Insurance Company Defends Parker’s Bond

Matilda Parker1.jpg

Immediately after government asked Criminal Court ‘C’ to dismiss Family Dollar Universal Insurance’s US$1.2 million bond, arguing it does not have the assets and legal requirements under the law to do so, the company yesterday appeared before the court and provided enough clarity on the matter.
The bond was intended to prevent the court from ordering the imprisonment of two of their clients, suspended National Port Authority (NPA) managing director, Matilda Parker and her Comptroller, Christina Kpabar-Paelay, both of whom are accused of stealing US$837,950 from the NPA.
Most importantly, Judge Peter Gbeneweleh was the same person, who received and approved of the bond, with the power vested in him to decide whether or not it is defective as being alleged by government.
Interestingly, the Judge yesterday postponed further hearing of the matter until today, at which time, the insurance company witness, George Gbormai, would be cross examined by state lawyers.
Prior to Judge Gbeneweleh’s decision, George Gbormai, an executive of the insurance company, who provided justification of their bond, openly told the court that government allegation was far beyond the truth.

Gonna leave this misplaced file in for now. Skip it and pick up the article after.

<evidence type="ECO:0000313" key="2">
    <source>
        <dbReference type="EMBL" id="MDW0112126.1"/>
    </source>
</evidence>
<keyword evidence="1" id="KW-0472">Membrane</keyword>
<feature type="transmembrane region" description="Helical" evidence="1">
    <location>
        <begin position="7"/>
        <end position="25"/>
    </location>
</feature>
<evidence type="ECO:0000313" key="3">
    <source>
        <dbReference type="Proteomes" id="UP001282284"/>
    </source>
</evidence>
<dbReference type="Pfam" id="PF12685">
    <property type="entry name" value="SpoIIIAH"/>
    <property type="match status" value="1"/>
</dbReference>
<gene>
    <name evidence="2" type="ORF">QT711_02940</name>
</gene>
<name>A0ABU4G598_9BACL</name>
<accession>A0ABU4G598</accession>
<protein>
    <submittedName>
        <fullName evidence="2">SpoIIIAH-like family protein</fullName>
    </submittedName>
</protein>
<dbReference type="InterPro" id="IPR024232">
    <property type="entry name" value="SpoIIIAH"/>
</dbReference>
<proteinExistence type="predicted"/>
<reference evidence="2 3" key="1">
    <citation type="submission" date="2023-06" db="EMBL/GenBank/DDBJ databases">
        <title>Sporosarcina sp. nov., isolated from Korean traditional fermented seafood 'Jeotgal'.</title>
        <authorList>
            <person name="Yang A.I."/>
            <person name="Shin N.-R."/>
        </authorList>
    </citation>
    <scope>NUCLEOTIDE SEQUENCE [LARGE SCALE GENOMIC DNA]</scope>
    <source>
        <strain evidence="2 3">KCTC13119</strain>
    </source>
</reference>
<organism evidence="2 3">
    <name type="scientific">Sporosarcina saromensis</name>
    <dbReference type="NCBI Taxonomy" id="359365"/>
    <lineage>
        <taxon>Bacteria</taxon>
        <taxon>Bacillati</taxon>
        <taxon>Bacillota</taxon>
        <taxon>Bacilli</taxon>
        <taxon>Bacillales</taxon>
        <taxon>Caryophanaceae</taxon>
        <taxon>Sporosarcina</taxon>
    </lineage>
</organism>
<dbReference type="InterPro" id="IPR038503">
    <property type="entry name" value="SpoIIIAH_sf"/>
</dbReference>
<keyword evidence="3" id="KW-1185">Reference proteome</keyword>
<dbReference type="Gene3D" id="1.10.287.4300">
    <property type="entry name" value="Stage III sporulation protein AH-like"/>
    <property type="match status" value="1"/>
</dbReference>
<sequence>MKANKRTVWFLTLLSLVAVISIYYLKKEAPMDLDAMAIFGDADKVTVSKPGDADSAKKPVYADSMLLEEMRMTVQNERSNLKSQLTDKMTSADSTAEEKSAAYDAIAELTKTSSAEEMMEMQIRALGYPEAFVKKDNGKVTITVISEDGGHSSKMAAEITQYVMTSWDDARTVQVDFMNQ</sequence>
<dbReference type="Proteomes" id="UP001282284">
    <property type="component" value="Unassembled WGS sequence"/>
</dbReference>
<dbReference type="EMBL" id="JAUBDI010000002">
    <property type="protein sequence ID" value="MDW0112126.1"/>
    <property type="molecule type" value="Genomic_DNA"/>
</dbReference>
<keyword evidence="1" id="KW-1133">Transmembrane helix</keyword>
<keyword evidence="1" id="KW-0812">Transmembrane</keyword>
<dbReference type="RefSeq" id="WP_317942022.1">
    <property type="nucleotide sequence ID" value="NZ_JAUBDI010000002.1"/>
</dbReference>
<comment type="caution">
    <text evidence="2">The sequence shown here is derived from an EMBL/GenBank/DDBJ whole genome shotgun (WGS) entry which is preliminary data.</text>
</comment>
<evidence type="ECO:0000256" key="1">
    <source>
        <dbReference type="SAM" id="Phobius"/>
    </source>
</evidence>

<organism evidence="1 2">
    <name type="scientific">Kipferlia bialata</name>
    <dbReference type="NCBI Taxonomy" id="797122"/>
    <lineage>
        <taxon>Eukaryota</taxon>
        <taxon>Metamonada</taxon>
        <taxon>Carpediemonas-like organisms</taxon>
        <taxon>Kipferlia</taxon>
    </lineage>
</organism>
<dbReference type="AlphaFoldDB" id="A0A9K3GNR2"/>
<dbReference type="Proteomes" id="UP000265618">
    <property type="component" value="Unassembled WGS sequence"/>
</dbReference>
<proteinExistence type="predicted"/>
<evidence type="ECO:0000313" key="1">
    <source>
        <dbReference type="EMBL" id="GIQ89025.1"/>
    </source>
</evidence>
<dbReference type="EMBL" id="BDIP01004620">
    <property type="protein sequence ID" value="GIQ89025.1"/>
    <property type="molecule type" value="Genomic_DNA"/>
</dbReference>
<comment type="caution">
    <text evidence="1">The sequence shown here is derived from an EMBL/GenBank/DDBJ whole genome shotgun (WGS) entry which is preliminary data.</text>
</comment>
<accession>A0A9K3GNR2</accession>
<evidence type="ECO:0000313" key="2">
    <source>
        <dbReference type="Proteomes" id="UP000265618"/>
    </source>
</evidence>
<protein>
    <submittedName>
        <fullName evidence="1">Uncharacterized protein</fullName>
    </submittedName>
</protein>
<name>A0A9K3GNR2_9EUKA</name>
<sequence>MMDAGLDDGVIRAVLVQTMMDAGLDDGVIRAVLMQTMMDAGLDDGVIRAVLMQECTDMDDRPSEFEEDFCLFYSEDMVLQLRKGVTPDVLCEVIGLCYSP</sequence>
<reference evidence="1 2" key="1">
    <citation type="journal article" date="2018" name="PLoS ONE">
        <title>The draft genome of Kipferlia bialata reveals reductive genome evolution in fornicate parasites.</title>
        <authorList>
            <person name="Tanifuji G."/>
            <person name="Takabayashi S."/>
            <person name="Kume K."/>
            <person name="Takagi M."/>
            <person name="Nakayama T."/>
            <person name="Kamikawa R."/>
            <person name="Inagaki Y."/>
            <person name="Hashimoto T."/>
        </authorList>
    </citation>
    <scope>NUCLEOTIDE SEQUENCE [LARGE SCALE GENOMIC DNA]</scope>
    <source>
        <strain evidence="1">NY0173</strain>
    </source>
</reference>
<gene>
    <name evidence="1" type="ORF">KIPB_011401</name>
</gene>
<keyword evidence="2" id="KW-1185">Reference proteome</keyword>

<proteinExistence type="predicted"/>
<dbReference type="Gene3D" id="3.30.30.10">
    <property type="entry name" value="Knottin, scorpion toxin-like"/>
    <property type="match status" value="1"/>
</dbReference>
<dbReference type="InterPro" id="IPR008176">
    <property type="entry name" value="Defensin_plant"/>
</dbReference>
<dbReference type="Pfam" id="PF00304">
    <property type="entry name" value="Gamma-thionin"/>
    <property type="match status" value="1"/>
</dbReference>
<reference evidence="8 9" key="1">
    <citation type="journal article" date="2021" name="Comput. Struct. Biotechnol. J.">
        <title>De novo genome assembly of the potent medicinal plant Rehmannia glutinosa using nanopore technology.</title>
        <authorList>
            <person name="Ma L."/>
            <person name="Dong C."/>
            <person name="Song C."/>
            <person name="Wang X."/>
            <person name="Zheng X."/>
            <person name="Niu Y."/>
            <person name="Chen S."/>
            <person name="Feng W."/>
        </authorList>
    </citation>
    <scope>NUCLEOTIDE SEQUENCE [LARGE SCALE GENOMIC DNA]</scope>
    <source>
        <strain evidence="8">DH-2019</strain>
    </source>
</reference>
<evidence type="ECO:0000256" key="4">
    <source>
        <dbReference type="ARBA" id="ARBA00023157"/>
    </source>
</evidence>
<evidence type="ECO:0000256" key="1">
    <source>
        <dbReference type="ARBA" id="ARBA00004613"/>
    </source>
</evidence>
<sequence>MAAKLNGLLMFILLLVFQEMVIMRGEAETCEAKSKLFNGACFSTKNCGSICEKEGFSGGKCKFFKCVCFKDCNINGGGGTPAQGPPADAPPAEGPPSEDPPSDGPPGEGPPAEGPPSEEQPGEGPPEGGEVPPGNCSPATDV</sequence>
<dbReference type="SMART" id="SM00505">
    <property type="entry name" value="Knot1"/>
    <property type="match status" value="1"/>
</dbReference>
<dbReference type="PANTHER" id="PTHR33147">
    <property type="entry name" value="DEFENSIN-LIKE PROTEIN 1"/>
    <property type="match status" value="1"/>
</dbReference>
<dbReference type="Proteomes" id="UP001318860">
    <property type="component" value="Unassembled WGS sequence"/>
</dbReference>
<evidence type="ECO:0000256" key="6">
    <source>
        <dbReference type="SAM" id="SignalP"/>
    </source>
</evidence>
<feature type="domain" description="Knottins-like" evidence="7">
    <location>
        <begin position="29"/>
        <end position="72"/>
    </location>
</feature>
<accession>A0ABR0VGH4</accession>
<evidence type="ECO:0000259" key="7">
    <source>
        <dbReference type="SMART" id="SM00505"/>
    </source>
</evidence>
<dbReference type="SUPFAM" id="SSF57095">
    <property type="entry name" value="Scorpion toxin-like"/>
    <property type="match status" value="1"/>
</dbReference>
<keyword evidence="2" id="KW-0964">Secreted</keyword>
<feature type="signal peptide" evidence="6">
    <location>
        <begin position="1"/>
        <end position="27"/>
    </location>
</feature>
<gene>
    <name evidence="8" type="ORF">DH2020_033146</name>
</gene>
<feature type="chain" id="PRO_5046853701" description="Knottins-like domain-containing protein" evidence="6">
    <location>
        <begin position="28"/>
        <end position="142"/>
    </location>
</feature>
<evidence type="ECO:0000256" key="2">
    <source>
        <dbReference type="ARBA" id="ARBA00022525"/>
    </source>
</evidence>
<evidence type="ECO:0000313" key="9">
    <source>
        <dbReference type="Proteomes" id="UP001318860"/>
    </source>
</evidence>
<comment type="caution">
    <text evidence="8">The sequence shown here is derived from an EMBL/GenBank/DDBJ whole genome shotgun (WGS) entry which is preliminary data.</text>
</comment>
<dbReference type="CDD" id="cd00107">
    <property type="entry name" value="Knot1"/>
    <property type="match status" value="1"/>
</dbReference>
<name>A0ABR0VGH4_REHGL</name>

Gbormai who is the underwriting manager of the insurance company alleged that they met all legal requirements to do bond business throughout the country as prescribed under the Act creating the Central Bank of Liberia (CBL).
“For a company to operate as a surety in this country, that institution must have met all requirements set-up by the CBL and we did so,” the underwriting manager explained further.
He said after they met the requirements on March 30, 2014, CBL issued a certificate to the company, thereby giving them the legal rights to do bond business.
“We provided US$400,000 and L$350,000 properties value before we were licensed by the CBL,” wondering, “So where does government get their information that we are not legally qualify to do such business.”
Mr. Gbormai contended further that they also paid additional US$750,000 worth of assets to ensure that defendants’ day to day appearance wherever they are needed by the court was secured through them.
He alleged that his company presented it tax clearance for the month of June, while submitting the bond to the court, making it legitimate to file any bond for individual that would approach them to do so.
Dispelling government claims that their company has filed several bonds valued over US$10 million for other defendants, besides the challenged one, which they contended disqualifying them from filing anything for the two suspended NPA executives, Gbormai strongly responded, “it is false and misleading.”
“How could we do so, when the CBL gave us the authority to operate in 2014?” he rhetorically asked.


Please enter your comment!
Please enter your name here